KUCHING, Dec 7 ― Frustrated at the lack of action, several local groups have complained to the UN Special Rapporteur on Freedom of Assembly and Association about the fear and harassment that Sarawakian natives are routinely subject to in the defence of their property.
In a report submitted yesterday, Sarawak Dayak Iban Association (SADIA), Save Rivers Network (SRN) and Jaringan Orang Asal Se-Malaysia (JOAS) told of native landowners who have been threatened with arrest and even bodily harm by thugs while erecting blockades from encroaching plantation and logging companies.
“These blockades are routinely dispersed by the police or by gangsters employed by the resource extraction companies who act with impunity,” they said in the report sighted by Malay Mail Online.
SADIA was represented by Peter John Jaban and Karen Shepherd, JOAS by Thomas Jalong and Save Rivers by Mark Bujang in submitting the report to the UN Special Rapporteur Maina Kiai at a meeting in Kuala Lumpur.
They added that the majority of these blockades centred around disputes which arose after the state government issued provisional leases to various companies for exploitation of lands belonging to various indigenous communities.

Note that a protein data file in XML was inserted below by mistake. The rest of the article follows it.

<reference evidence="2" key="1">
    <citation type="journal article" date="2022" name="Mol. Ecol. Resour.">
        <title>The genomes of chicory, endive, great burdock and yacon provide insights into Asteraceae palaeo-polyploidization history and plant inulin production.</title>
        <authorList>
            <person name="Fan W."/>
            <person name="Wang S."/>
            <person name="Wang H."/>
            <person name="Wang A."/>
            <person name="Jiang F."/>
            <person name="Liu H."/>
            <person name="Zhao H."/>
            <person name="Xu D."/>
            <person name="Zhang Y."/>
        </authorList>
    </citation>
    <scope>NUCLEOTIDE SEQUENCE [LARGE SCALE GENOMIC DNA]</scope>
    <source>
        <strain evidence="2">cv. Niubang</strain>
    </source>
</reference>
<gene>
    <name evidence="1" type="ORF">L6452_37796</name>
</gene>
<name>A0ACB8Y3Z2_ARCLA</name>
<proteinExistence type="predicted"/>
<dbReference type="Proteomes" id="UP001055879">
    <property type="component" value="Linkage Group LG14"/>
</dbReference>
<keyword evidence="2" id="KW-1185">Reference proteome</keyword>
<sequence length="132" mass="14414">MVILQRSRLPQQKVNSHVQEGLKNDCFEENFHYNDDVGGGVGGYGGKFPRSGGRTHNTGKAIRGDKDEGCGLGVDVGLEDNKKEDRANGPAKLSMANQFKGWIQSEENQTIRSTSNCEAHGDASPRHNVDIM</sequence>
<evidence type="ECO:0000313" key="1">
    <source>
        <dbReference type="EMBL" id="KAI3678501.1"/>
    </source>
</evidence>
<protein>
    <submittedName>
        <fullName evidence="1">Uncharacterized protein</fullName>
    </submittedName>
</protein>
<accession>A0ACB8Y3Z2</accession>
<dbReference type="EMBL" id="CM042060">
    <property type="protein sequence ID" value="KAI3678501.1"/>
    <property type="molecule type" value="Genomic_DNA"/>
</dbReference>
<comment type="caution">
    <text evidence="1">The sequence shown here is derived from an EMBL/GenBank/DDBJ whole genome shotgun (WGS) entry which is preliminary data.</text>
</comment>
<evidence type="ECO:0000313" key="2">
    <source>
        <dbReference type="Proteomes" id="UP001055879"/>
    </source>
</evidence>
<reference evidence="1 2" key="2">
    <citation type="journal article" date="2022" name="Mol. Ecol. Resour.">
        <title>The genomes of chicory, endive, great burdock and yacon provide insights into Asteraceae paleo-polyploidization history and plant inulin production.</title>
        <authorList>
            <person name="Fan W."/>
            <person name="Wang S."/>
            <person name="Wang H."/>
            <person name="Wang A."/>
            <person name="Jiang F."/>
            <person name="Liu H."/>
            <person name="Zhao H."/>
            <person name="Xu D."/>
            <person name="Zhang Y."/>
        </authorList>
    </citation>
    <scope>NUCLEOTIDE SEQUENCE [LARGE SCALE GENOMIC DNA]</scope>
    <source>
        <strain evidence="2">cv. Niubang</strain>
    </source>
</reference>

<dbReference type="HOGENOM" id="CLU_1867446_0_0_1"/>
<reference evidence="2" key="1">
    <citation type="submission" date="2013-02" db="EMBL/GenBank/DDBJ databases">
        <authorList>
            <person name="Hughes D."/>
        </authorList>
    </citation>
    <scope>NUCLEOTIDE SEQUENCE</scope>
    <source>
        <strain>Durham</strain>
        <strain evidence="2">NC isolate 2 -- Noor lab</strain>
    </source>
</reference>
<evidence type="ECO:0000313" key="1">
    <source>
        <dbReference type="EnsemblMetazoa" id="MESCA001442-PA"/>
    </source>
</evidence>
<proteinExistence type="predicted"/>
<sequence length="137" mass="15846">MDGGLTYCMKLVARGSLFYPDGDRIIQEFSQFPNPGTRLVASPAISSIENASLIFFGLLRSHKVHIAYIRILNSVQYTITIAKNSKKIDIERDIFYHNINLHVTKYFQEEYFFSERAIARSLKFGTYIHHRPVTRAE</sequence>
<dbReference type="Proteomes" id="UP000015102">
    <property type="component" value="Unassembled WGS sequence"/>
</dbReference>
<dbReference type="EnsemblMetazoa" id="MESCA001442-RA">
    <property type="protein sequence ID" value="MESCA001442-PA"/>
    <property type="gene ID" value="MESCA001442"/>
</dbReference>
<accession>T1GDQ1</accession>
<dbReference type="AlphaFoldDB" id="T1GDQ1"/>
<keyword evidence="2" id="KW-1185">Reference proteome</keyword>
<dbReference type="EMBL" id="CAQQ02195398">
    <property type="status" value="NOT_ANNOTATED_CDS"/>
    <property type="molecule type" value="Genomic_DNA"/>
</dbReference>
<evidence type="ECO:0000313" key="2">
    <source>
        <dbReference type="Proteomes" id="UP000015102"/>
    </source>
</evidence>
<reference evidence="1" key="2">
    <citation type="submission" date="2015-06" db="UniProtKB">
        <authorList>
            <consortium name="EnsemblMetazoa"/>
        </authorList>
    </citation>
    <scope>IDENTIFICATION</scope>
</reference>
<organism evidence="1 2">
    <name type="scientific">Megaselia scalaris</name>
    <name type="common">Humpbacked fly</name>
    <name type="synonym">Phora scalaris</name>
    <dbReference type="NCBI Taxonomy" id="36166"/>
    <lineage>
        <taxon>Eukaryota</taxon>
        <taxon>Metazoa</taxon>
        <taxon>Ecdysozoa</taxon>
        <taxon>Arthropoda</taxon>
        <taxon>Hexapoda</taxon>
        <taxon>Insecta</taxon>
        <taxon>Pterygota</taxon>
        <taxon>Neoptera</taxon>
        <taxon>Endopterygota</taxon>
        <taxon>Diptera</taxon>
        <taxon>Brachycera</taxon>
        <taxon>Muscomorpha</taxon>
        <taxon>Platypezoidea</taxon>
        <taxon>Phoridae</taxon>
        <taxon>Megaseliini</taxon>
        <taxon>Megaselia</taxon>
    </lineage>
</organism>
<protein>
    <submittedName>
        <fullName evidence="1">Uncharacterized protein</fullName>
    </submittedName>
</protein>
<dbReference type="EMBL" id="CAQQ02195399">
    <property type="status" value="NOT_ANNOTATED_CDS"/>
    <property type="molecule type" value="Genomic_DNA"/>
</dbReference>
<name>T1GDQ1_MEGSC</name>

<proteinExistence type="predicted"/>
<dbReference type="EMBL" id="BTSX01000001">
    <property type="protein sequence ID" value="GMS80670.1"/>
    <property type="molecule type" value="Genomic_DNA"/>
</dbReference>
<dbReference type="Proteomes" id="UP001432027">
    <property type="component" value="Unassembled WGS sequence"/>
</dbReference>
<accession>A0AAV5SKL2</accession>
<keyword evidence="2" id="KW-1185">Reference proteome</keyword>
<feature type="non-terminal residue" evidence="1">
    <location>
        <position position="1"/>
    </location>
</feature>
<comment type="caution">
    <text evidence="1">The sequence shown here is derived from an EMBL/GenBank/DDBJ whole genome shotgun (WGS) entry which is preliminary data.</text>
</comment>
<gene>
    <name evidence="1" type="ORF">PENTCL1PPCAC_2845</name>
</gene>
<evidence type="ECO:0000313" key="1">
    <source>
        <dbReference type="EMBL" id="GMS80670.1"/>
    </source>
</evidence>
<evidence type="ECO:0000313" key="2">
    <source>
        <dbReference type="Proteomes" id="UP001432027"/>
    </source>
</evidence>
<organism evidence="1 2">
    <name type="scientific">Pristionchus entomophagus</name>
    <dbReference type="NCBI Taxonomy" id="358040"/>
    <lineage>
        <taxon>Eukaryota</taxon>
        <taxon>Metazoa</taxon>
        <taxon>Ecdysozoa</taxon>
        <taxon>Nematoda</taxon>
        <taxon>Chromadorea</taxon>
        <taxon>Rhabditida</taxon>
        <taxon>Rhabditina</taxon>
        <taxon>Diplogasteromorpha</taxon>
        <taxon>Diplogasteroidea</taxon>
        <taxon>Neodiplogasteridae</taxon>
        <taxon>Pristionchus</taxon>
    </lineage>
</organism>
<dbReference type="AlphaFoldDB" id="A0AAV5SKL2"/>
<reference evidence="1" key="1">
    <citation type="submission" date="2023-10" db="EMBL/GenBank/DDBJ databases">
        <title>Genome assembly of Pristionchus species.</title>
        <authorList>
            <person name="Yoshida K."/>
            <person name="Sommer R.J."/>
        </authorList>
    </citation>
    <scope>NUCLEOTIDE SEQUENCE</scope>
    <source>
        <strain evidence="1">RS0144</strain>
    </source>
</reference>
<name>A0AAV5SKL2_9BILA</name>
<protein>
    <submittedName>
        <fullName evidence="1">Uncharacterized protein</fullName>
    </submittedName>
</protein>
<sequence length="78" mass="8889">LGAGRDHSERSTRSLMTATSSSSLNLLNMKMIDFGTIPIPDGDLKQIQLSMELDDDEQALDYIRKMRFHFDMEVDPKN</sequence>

Citing an example, they said six villagers, including the headman, were arrested by the Miri police when they set up blockade at Bekelit, Niah in Miri Division, to stop Tong Huat Plantation from encroaching into their native customary rights land, last year.
“The thugs, employed by plantation company, threw molotov cocktail at headman’s house, burnt his car, attacked him with a Samurai sword and left him for dead,” they said, adding that in May this year, activist Bill Kayong, who was actively assisting the Bekelit community, was shot and killed in his car.
They said that plantation companies often used thugs to threaten the villagers with bodily injuries to stop them from erecting the blockades.
The three civil movements blamed the land policy of former Chief Minister Tun Abdul Taib Mahmud for failing to recognise the customary rights of indigenous communities over their land as the cause of disputes between the landowners and the plantation companies. – Malay Mail Online